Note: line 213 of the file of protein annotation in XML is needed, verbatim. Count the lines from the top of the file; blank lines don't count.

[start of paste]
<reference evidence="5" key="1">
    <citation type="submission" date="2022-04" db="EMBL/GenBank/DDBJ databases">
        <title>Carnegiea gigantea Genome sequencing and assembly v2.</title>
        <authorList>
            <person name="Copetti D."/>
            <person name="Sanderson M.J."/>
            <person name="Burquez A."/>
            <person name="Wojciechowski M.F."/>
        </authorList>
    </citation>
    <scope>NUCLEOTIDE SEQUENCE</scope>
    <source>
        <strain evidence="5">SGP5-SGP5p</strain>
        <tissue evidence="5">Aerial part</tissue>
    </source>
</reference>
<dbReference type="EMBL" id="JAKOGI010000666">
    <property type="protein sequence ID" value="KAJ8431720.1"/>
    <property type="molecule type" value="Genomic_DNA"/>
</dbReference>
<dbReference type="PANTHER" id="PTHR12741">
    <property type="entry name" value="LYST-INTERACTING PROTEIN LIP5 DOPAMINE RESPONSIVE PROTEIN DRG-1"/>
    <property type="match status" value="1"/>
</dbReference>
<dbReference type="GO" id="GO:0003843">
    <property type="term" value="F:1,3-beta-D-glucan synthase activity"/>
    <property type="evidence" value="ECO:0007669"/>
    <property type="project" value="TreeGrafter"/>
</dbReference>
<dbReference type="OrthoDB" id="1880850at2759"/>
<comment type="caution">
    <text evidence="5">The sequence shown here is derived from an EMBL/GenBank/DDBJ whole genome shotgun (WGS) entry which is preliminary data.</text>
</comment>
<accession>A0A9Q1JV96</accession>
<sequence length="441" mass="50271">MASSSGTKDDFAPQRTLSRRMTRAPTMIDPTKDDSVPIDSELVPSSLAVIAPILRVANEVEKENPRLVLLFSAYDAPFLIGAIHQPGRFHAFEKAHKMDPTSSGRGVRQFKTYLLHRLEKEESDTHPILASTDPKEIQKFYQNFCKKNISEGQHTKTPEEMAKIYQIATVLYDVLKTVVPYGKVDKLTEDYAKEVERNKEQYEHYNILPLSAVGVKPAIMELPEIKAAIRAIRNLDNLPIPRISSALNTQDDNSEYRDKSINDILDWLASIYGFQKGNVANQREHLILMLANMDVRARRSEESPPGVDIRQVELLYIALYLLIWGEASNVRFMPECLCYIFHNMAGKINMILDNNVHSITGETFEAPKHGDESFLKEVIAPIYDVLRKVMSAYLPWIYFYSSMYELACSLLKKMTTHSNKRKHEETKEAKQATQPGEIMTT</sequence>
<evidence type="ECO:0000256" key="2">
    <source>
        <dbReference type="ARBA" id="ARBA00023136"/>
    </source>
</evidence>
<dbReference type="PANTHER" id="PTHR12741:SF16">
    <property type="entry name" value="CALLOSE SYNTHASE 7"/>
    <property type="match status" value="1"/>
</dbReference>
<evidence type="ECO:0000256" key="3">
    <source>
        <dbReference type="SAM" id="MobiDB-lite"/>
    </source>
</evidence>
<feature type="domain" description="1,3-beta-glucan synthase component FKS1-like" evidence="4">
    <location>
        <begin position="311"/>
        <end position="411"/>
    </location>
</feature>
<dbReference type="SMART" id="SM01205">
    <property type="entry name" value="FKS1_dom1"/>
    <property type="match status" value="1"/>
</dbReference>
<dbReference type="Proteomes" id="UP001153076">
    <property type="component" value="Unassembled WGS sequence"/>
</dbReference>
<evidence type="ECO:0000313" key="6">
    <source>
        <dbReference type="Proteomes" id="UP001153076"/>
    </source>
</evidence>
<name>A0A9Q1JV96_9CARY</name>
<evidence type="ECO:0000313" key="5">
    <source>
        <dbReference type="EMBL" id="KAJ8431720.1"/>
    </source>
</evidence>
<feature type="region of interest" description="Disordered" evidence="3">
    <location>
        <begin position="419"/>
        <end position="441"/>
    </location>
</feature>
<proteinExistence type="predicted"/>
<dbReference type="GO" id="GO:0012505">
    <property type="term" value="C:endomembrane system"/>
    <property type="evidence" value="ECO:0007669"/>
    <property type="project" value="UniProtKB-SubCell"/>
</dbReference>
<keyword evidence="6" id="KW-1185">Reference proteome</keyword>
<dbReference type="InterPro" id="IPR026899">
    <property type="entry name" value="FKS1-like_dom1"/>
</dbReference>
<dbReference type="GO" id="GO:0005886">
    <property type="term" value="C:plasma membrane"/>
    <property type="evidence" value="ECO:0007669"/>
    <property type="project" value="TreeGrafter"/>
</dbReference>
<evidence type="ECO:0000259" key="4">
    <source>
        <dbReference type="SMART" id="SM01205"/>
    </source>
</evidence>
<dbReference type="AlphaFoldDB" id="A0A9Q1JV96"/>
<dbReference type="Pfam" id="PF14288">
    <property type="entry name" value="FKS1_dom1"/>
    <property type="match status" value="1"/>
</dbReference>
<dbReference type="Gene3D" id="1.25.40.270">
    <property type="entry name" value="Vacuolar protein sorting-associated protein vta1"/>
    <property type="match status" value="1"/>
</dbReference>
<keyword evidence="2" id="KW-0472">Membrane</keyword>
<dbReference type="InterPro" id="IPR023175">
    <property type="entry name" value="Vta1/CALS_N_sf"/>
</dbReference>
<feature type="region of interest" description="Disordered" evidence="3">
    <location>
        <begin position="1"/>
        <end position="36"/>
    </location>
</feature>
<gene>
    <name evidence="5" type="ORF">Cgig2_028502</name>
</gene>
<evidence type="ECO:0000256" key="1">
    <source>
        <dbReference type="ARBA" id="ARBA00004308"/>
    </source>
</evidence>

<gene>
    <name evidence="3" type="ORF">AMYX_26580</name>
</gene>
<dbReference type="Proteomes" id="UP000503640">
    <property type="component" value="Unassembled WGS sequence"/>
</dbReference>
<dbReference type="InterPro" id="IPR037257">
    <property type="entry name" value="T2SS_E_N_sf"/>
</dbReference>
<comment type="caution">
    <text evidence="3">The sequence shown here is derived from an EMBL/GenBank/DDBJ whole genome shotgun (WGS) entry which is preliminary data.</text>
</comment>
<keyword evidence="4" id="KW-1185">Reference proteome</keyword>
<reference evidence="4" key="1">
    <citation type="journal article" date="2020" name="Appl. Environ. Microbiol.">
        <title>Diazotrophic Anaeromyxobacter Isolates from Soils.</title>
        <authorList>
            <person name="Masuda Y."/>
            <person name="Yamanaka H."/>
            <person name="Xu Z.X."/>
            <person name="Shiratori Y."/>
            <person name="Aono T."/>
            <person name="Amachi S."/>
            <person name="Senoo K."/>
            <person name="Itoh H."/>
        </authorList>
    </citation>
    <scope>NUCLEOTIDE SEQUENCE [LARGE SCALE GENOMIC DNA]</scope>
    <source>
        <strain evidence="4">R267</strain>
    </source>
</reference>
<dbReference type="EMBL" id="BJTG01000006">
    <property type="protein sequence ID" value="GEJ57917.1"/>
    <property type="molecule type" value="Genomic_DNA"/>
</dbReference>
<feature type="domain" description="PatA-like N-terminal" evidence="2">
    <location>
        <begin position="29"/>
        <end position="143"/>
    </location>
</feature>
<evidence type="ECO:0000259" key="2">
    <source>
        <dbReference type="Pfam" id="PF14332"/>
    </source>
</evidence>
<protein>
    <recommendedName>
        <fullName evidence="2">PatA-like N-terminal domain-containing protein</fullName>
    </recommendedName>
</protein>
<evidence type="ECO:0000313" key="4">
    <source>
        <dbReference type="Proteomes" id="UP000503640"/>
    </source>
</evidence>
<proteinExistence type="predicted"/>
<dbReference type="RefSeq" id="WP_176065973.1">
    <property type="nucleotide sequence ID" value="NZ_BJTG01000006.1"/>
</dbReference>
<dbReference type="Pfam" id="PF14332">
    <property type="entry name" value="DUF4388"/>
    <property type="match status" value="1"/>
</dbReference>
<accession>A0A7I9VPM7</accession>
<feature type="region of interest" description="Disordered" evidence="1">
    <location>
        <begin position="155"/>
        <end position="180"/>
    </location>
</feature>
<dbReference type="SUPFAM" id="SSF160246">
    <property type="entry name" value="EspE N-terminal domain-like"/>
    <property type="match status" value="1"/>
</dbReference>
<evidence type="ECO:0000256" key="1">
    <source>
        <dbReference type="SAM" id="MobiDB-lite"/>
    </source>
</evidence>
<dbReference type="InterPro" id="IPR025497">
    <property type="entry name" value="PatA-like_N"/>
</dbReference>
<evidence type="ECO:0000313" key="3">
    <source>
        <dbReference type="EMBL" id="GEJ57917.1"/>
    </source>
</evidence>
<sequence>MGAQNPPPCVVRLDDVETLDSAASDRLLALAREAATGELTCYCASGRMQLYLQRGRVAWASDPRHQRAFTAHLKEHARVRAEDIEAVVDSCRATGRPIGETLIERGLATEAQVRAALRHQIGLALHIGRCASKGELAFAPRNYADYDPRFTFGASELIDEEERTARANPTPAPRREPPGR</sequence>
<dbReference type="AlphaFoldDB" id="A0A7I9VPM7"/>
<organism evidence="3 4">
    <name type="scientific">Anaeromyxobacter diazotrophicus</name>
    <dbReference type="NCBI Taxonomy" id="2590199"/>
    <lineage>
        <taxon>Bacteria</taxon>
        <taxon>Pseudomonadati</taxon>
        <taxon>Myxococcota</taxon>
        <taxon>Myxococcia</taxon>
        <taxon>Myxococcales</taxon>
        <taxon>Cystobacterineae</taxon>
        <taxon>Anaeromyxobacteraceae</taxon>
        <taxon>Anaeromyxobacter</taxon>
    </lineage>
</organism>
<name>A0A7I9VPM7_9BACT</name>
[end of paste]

        <dbReference type="EMBL" id="GEJ57917.1"/>